By: Erin E. Bowman
Back in March 2015, the Washington Times reported on an appearance by Ted Cruz at the Iowa Agricultural Summit.
Mr. Cruz said GMOs helped to provide food for people across the globe and strengthen farms across the nation. He said that people who oppose GMOs and want to buy organic food can do that. 'People who decide that is what they want, they can pay for it already, but we shouldn't let anti-science zealotry shutdown the ability to produce low-cost quality food for billions across the globe,' Mr. Cruz said.
No, Mr. Cruz, you are misinformed. While I don't think you actually intended to cast more than half of the country (those of us who cannot afford to buy all organic) to the mercy of Monsanto and the slow, miserable death of glyphosate poisoning, it's what you've done.
You've said essentially that it doesn't matter what those of us raising a family on $30,000 or $40,000 a year think. You've said here that we should just thank our benevolent dictators in Washington for taking the time to make sure we can fill our cupboards and refrigerators, regardless of the fact that the food is contaminated. Cheap is better than healthy!
Except that it isn't.
Glyphosate, commonly known as Roundup, is toxic, quite clearly. Any agent sold to kill something is a toxin, and pretty much everyone can understand that. The World Health Organization and International Agency for Research on Cancer have deemed glyphosate — sales of which generate $6 billion annually for Monsanto — a likely carcinogen.
There's nothing anti-science about understanding this. We're taught as children that consuming poison will hurt you; again, this is basic knowledge.
Roundup is sprayed directly onto fields of crops full of what are known as Roundup-Ready Crops, which are genetically-modified organisms (GMOs). These include "alfalfa, canola, corn, cotton, sorghum, soybeans, sugarbeets and wheat." In case you're not aware how Roundup-Ready Crops work, farmers do not go into a crop field with a little trigger bottle of Roundup and give a squirt here and a squirt there to kill weeds. Instead, it's faster and much more effective to fill a self-propelled sprayer with 600, 800, 1,200 gallons or more of Roundup at a time and head out into the fields. The farmer then extends the spraying apparatus on either side of the sprayer, which are called booms, folding them out like huge wings, and begins spraying everything. Everything — food, weeds, doesn't matter — up and down the entire field.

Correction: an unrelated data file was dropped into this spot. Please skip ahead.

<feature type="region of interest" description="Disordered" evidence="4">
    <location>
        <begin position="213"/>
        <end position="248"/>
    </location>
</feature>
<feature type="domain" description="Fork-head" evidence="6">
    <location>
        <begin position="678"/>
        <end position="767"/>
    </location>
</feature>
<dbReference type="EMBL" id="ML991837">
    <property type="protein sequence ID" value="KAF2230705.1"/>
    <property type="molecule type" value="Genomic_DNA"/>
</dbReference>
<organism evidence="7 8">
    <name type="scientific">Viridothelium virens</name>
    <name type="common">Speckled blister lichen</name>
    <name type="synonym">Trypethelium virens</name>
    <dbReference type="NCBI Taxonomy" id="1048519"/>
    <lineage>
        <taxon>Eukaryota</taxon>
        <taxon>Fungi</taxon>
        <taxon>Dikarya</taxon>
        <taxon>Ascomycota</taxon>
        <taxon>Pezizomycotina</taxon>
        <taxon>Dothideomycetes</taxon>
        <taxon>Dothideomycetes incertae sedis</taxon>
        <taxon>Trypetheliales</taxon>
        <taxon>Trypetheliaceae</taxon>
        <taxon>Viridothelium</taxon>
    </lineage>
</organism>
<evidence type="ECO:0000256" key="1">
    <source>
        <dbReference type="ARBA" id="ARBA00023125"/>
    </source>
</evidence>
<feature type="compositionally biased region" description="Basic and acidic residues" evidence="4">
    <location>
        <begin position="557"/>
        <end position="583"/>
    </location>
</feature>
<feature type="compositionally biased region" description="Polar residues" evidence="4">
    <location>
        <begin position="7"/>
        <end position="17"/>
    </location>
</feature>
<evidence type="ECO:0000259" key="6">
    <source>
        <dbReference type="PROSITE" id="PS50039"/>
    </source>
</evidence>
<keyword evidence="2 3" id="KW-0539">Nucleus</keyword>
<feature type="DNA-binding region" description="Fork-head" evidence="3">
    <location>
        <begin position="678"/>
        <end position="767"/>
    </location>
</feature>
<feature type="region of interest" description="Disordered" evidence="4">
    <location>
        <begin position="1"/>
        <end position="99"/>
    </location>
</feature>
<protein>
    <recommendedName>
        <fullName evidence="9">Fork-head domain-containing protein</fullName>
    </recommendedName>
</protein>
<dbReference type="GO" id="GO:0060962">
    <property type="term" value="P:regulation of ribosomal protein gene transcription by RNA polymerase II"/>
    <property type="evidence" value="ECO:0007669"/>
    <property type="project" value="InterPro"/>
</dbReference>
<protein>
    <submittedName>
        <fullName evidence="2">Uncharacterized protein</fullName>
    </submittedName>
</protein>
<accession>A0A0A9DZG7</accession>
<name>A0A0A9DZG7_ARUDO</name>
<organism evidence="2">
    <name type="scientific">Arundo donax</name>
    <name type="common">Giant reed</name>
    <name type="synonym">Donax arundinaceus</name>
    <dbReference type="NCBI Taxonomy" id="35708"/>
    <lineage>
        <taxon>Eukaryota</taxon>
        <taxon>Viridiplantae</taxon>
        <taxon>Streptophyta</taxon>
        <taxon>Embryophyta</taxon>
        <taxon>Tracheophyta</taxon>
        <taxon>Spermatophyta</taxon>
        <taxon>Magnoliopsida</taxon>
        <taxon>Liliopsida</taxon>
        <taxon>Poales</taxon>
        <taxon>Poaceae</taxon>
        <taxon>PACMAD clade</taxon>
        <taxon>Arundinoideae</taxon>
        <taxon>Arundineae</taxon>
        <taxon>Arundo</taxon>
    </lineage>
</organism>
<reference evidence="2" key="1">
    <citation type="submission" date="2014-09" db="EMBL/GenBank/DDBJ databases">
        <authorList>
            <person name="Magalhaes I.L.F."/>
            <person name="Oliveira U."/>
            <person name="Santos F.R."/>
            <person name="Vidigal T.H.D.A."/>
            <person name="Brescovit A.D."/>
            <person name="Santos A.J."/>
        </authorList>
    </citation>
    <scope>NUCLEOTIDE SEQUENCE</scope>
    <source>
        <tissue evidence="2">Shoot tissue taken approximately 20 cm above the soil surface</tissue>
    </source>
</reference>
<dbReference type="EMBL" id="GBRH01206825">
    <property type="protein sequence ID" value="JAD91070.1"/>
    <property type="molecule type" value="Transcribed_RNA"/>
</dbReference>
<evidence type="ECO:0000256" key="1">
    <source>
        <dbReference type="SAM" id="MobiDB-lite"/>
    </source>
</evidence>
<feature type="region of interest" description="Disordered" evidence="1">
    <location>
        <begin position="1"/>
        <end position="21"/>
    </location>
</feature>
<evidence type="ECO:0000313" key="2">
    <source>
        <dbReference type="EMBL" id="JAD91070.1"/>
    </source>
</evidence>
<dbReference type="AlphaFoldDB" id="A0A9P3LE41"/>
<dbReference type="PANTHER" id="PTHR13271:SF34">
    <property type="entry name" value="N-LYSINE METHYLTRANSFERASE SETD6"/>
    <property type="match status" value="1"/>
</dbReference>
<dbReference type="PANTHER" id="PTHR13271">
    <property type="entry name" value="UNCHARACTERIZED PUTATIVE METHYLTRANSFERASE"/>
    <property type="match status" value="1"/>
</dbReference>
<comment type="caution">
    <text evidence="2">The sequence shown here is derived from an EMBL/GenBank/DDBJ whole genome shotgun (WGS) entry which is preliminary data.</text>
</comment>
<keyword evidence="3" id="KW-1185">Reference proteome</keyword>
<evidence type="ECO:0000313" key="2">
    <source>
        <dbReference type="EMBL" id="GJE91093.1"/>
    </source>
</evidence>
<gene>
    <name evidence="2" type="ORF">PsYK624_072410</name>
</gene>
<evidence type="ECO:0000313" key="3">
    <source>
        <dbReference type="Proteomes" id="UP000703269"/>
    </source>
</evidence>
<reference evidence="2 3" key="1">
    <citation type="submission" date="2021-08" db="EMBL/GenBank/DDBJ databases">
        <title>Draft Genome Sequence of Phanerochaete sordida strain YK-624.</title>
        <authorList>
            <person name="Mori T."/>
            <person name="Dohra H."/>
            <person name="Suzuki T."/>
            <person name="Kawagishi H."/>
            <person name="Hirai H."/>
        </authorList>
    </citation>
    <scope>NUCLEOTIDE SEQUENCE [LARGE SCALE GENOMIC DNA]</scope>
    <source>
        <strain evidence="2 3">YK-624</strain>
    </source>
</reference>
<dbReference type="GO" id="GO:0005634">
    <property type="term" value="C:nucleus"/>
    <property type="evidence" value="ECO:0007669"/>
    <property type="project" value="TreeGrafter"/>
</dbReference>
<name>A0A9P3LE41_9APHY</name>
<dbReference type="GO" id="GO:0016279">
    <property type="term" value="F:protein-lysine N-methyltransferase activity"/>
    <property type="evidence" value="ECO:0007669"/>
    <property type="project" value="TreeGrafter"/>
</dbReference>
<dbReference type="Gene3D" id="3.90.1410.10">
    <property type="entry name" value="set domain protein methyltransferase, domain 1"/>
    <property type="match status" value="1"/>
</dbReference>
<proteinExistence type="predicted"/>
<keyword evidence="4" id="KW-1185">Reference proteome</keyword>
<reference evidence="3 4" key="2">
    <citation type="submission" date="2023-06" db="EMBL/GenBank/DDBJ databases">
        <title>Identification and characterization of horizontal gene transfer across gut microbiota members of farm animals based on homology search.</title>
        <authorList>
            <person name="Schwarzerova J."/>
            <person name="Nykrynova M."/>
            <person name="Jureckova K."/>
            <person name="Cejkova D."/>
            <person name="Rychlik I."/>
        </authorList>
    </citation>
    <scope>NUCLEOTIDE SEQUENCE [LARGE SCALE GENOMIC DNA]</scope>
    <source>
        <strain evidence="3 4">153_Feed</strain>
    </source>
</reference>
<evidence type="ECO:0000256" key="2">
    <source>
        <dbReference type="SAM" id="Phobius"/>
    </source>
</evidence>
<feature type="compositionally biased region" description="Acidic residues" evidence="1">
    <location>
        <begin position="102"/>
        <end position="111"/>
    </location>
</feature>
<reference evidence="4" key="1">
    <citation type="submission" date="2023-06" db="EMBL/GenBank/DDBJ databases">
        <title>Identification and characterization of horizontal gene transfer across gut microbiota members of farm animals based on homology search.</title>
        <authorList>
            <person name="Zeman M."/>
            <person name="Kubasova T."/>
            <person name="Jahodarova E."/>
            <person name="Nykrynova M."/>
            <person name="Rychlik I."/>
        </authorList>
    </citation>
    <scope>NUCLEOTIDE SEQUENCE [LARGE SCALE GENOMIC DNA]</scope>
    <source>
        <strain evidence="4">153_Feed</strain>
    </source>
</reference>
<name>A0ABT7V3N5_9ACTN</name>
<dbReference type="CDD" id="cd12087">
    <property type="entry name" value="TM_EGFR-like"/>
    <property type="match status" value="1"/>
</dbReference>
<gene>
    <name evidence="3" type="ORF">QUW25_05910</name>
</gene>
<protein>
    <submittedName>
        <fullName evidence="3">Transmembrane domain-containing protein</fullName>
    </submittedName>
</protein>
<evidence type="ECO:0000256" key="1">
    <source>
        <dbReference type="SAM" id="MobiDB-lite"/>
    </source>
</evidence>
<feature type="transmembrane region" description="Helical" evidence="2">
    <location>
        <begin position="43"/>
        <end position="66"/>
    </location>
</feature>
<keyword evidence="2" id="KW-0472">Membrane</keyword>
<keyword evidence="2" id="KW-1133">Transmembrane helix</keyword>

Monsanto specifically encourages this practice just before harvest, because "spraying glyphosate desiccates green foliage & stems" and "uneven maturity and green tissue delays harvest" (Here, page 27). After spraying Roundup on the fields, it doesn't all soak into the crops or the weeds. It gets onto the ground and into the soil. It turns into runoff and gets into our drinking water.
Mr. Cruz, would you spray Roundup on your food right before you were ready to eat it? Would you let your children eat corn or wheat that was doused with Roundup? How about a glass of water with a squirt of Roundup in it? I think the answer is pretty obvious.
I certainly don't resent farmers trying to make a buck by making their jobs easier. They have a particularly difficult and unappreciated job, and saving a buck is what we're all trying to do these days.
What I resent is the implication that it's fine to risk poisoning the poor, and the rich will just buy organic. The millions of us who are working to take care of our families — particularly those of us who do so without a helping hand from the government — resent that. It's elitist, it's patronizing, and rejection of sentiments of this kind are exactly what this election is all about.
I'm glad I saw this before I went to cast my ballot today, before I threw in for a man who does not care whether what I put on my children's plates is safe to eat.